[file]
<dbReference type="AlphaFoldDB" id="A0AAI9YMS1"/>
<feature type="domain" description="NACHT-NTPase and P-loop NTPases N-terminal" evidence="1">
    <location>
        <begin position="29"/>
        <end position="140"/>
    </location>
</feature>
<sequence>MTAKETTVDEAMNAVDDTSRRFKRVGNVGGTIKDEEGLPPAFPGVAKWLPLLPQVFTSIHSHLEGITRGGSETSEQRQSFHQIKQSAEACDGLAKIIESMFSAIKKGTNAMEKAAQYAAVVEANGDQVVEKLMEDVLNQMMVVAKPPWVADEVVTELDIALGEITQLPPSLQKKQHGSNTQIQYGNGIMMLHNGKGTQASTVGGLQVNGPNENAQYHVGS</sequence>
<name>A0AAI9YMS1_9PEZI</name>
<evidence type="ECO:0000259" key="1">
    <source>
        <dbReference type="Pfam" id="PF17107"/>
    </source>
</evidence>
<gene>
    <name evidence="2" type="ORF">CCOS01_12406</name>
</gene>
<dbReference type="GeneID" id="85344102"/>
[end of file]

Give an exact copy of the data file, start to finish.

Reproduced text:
<dbReference type="AlphaFoldDB" id="A0AAI9YMS1"/>
<feature type="domain" description="NACHT-NTPase and P-loop NTPases N-terminal" evidence="1">
    <location>
        <begin position="29"/>
        <end position="140"/>
    </location>
</feature>
<sequence>MTAKETTVDEAMNAVDDTSRRFKRVGNVGGTIKDEEGLPPAFPGVAKWLPLLPQVFTSIHSHLEGITRGGSETSEQRQSFHQIKQSAEACDGLAKIIESMFSAIKKGTNAMEKAAQYAAVVEANGDQVVEKLMEDVLNQMMVVAKPPWVADEVVTELDIALGEITQLPPSLQKKQHGSNTQIQYGNGIMMLHNGKGTQASTVGGLQVNGPNENAQYHVGS</sequence>
<name>A0AAI9YMS1_9PEZI</name>
<evidence type="ECO:0000259" key="1">
    <source>
        <dbReference type="Pfam" id="PF17107"/>
    </source>
</evidence>
<gene>
    <name evidence="2" type="ORF">CCOS01_12406</name>
</gene>
<dbReference type="GeneID" id="85344102"/>